Occurs when a pointer enters the hit test area of this element.
The PointerEntered event fires in response to a pointer moving into the element's bounding area. Touch, mouse, and pen/stylus interactions are received, processed, and managed as pointer input in Windows Store apps. Any of these devices and their interactions can produce a PointerEntered event. For more info, see Quickstart: Pointers and also the other remarks in this topic.
Use a handler based on PointerEventHandler to handle this event.
For touch actions and also for interaction-specific or manipulation events that are consequences of a touch action, an element must be hit-test visible in order to be the event source and fire the event that is associated with the action. UIElement.Visibility must be Visible. Other properties of derived types also affect hit-test visibility. For more info, see Hit testing and input events.
Specific Windows Runtime controls may have class-based handling for the PointerEntered input event. If so, the control probably has an override for the method OnPointerEntered. Typically the event is not marked handled by the class handler, so the PointerEntered event can still be handled by your user code for the control in your UI. For more info on how class-based handling for events works, see Input event handlers in controls.
A mouse input device has an onscreen cursor that is visible whenever the mouse moves, even if no mouse button is pressed at the time. A PointerEntered event will precede the first PointerMoved event fired by the element. Similar behavior is available for pen device input, where the input devices can detect that the stylus is hovering just over the input device surface (IsInRange) but not touching it. Mouse and pen device input will thus fire PointerEntered events in slightly different cases than touch events do. For more info, see Responding to mouse interactions.
A touch point is only detectable if a finger is touching the surface. Whenever a touch action results in a PointerPressed event, that event is immediately preceded by a PointerEntered event, with all the event data being the same information for the two events (same pointer ID, same position, and so on.) In other words the pointer is considered to enter the element at the moment and position that the element is touched by a touch point.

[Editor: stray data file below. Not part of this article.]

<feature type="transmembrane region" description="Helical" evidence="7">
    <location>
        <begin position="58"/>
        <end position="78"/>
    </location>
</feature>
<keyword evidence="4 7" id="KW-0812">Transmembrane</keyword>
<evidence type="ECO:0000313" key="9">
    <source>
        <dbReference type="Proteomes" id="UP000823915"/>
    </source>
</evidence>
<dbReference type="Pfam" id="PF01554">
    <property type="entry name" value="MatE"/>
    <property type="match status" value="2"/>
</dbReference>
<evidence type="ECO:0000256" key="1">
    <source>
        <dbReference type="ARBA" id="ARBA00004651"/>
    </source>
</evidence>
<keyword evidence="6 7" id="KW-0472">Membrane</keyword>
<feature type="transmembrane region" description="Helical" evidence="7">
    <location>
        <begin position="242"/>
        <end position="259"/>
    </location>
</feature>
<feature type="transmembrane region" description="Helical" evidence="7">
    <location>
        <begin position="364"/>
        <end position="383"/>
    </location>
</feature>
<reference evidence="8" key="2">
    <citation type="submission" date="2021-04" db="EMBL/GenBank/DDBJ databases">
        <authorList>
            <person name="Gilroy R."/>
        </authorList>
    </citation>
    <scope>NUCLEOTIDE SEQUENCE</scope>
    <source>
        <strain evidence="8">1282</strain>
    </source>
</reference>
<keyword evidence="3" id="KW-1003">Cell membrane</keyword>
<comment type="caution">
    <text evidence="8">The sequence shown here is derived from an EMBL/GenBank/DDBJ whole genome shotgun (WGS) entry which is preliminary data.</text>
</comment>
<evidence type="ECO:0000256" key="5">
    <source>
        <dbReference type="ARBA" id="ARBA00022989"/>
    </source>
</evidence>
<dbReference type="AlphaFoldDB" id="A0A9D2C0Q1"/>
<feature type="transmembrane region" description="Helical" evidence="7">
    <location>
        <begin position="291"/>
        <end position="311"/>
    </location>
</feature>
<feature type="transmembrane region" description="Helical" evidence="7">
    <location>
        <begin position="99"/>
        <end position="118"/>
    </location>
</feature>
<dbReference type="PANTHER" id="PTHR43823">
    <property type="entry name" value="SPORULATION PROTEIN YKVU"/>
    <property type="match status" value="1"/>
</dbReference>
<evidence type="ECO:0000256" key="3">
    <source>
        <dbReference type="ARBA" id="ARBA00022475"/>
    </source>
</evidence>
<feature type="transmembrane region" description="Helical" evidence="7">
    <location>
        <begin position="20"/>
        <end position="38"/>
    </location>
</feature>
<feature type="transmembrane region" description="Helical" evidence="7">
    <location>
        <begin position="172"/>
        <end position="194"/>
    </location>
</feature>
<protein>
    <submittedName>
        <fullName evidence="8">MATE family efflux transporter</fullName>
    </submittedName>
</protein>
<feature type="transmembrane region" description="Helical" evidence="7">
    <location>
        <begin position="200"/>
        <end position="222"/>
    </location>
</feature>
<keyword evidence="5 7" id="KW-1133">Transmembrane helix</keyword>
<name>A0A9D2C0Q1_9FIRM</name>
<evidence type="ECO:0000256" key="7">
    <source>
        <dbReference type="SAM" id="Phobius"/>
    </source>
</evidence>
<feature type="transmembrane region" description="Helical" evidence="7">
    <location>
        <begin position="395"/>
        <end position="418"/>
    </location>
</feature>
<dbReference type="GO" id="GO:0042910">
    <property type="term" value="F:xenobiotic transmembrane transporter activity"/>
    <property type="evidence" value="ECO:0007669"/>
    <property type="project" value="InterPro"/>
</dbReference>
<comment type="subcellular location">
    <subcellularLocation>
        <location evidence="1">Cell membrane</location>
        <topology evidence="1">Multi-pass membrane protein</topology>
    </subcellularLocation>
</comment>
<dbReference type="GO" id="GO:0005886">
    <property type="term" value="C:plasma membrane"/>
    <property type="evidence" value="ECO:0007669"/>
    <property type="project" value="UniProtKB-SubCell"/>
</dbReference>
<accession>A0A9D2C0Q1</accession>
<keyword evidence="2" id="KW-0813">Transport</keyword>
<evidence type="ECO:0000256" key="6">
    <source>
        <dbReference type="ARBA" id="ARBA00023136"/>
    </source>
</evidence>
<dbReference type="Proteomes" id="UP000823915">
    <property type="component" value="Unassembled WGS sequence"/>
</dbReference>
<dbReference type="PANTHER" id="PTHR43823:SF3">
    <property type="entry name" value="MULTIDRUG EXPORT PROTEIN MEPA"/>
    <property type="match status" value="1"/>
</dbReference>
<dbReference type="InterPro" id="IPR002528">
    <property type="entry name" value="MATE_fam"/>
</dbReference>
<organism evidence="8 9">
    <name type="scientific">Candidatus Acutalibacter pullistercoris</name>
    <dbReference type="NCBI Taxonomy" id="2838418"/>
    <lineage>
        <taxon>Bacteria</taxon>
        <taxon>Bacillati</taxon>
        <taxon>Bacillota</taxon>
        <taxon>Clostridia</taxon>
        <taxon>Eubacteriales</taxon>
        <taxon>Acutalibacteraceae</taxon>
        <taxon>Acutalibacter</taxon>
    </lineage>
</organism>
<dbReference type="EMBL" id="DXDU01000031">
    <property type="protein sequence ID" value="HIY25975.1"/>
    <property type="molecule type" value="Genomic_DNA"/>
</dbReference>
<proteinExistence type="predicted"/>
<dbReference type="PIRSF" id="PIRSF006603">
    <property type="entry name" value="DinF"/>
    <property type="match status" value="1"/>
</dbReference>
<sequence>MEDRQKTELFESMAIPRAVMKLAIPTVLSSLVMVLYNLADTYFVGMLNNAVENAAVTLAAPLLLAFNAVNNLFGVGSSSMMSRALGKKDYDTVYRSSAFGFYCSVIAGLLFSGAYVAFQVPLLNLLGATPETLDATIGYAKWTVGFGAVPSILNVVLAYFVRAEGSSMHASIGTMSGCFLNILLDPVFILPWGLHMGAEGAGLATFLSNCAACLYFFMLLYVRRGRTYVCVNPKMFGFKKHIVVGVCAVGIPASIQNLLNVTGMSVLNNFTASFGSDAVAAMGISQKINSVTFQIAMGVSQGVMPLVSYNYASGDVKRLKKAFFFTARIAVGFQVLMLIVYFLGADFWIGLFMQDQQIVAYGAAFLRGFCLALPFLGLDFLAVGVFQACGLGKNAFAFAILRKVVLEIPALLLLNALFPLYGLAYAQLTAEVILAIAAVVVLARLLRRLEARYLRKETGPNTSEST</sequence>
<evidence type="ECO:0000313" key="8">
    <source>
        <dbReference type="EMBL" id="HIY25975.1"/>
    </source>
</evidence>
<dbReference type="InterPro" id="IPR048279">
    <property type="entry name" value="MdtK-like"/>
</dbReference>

Alternatively, a touch point will generate PointerEntered if a pointer remains in constant contact with the surface as it moves, and enters the hit testing bounds of an element. For these kinds of touch actions it's also possible that the action could be processed as a manipulation, or as a gesture, rather than a pointer event. For more info, see Quickstart: Touch input.
PointerEntered is a routed event. For more info on the routed event concept, see Events and routed events overview. You can define multiple PointerEntered events for elements in a XAML UI, including for elements that are in a parent-child relationship. In a typical UI composition, the child elements are somewhere within a parent element's bounds, so the PointerEntered event will first occur for the parent when the pointer moves into the parent, and then for the child when the pointer moves there. The PointerEntered event doesn't typically bubble to the parent when the child element fires it, because conceptually the pointer is already within the parent bounds and it would be confusing for the input system to route the PointerEntered event occurrence to the parent too. Typically you don't want PointerEntered events to route anyways, you only want to process them from the sender. You can explicitly prevent event routing by setting Handled to true in your handler.
In rare cases it's possible to see a PointerEntered event bubble to the parent. For example, if you've used a RenderTransform to offset a child element outside the bounds of its parent, the event bubbles to the parent when the child element is entered, and gives the event info as reported by how the child element fired the event.